One of the major reasons is that my outlook in life has changed dramatically from the time when I first started doing martial arts.  There was a period in my early twenties where I had rebellion issues– I was lashing out against my upbringing and martial arts were one of the few activities that I could turn to that gave me a sense of control over my life.

When I say that my outlook was different back then, it isn’t that I never expected to live to see the age of 30– but I certainly didn’t think very far ahead.  I was quite fearless. And fearlessness got me quite far.  You read all the time in Japanese and Chinese literature of this concept of an “indominable spirit”–  The main thing that allowed me to progress quickly was that I had little regard for injuries.  It wasn’t that I wasn’t afraid of getting hurt; more accurately, even if I was afraid of getting hurt, I was able to tap into a rage at my social condition that told me “this is worth it” and fight in spite of (as opposed to in opposition to) those limitations.  Essentially: I had the mentality of a shonen manga hero, which probably explains my ongoing critique of the more celebrated shonen protagonists.

The issue that has been developing over the past half year is that my body can no longer keep up with my willpower, and I can feel it.  I know for a fact that there are a lot of really old practitioners of martial arts out there who are in their 60s and still kicking ass.  Indeed, Randy Couture was a hero of mine for a really long time for the simple reason that he was beating the clock.

But for me… the situation is a bit different.  Most of these old masters are, well, really good at what they do.  By the time they slow down, they have already achieved a level of technical proficiency sufficient to bridge a large amount of physical limitation– they’ll still be able to kick around all but the most talented of a new generation with technique alone.

I am relatively new to judo, with an orange belt and zero competition points so far.  I’m on average about 10 years older than everyone of the same belt grade as I am in this gym.

I think that I’m learning at the same rate as everyone else who started at the same time as me– indeed, for people who started at the same time as me, I think I can say that despite knowing very little about grappling prior that I am one of the better players out of the group that started at the same time as me.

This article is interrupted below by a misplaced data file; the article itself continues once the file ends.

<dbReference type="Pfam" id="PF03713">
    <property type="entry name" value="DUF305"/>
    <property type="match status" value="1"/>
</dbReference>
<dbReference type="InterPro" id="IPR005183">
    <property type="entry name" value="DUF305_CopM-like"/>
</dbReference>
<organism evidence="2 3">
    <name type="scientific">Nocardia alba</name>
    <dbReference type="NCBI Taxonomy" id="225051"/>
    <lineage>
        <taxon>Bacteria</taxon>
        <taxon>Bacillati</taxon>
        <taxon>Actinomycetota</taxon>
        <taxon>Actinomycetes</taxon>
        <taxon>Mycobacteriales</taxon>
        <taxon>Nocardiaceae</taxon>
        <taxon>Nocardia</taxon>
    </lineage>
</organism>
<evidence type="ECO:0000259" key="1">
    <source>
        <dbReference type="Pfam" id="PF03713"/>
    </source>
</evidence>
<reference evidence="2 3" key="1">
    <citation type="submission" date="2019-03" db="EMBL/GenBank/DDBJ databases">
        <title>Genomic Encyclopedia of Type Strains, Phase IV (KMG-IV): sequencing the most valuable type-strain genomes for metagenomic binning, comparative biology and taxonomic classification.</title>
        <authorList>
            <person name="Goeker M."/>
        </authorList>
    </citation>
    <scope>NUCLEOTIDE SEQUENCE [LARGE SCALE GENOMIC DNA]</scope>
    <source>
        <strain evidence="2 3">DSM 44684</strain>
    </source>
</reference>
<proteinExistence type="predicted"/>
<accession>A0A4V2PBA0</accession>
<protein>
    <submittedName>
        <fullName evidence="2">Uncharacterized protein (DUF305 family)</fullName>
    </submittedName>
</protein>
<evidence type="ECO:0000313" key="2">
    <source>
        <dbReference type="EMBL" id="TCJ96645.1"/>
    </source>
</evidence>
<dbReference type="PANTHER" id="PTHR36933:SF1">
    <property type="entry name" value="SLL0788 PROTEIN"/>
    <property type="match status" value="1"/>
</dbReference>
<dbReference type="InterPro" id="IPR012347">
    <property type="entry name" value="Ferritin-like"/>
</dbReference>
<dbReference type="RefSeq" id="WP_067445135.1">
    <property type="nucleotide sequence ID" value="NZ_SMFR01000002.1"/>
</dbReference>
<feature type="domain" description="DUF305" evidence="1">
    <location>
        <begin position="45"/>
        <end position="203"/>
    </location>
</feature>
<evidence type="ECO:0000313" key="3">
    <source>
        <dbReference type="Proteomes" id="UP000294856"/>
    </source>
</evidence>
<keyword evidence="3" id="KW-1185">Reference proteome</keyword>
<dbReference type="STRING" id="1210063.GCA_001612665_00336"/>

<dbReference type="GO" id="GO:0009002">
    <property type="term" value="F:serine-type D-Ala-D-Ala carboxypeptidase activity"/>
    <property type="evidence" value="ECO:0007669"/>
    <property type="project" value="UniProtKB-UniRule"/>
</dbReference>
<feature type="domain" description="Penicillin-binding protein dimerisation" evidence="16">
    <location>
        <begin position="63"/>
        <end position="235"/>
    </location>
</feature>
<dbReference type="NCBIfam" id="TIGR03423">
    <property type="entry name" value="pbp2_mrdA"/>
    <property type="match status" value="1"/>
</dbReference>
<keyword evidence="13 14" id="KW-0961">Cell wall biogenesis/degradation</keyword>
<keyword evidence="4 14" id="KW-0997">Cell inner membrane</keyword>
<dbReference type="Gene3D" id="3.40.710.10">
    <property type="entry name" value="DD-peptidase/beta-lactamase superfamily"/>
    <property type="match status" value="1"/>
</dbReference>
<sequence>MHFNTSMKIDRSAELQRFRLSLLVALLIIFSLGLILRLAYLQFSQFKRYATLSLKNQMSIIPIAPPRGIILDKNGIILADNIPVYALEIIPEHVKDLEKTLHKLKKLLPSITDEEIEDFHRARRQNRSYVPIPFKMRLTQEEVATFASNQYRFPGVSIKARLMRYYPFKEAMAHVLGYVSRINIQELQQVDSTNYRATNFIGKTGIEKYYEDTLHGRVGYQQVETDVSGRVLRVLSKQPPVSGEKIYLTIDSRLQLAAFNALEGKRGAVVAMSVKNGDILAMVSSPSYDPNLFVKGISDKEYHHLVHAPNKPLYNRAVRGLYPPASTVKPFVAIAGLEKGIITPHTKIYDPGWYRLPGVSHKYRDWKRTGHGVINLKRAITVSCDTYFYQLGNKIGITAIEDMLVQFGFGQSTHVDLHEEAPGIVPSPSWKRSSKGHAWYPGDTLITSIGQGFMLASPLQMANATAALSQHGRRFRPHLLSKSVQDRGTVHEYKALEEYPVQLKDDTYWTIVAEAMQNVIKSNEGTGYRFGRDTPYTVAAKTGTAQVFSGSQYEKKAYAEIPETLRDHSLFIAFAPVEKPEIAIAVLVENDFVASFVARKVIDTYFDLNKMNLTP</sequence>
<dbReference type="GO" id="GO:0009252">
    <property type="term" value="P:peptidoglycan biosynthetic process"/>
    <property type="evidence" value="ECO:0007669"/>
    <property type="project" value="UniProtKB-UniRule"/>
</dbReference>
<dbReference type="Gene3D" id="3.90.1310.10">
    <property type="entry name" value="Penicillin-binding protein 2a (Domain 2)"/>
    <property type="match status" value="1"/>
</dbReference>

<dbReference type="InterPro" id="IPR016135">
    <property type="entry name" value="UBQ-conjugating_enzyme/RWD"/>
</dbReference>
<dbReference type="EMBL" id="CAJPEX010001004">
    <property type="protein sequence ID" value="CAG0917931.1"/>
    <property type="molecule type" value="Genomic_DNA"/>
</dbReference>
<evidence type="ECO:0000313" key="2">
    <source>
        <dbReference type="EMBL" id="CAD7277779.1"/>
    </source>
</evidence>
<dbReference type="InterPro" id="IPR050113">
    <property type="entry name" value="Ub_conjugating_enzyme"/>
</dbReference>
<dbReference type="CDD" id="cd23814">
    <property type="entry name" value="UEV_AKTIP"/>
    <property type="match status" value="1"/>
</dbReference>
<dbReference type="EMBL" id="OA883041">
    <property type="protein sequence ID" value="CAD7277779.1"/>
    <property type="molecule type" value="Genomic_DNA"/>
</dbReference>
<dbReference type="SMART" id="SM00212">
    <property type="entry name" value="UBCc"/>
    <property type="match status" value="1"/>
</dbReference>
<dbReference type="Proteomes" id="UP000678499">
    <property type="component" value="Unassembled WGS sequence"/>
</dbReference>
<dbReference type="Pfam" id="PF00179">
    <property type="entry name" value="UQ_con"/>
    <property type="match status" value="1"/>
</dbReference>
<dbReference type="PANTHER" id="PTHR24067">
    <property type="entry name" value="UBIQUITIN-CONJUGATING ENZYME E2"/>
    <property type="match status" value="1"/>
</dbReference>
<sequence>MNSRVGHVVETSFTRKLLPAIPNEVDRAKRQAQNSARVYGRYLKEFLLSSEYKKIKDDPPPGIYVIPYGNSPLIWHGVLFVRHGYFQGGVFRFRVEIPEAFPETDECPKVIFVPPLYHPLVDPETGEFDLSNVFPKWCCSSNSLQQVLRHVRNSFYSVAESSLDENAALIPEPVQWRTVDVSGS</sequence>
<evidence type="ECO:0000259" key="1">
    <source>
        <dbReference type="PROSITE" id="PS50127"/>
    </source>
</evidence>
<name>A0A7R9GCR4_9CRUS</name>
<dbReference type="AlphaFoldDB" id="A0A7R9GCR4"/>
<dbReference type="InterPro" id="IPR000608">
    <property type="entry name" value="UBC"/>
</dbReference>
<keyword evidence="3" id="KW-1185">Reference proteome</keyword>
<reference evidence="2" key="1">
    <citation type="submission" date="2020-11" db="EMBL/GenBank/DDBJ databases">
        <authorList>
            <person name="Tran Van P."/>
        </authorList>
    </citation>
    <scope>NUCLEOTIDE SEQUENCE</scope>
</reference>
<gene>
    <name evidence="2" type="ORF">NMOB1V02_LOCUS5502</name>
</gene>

But I’m not satisfied.  Martial Arts to me has never been just a sport of forms or kata– it has been one of technique applied under pressure.  Yes, we do randori (sparring)– but what is missing from my training right now is the “killing intent” that you only get from competing with rival schools.

And therein lies the contradiction– I no longer have the je ne sais quoi to work in spite of the fear of injury now.

When I was younger, I trained like there was no tomorrow.  Indeed, there was a level of trust among my training partners and I that we would do anything to further our proficiency in this or that technique even by just minute quantities. ALthough I never spelt it out, whenever I fought with someone from a rival school, my life was on the line– and all I would have to rely on was the training that I had undergone with my nakama.

Indeed, although tournaments were rough, I’ve only ever seriously injured my eye, elbow, shin and ankle in tournaments.  In training, the list was much longer.

However, I think that’s the correct way for things to go though– ideally, competition should be easier than your training, if you’re doing your training right.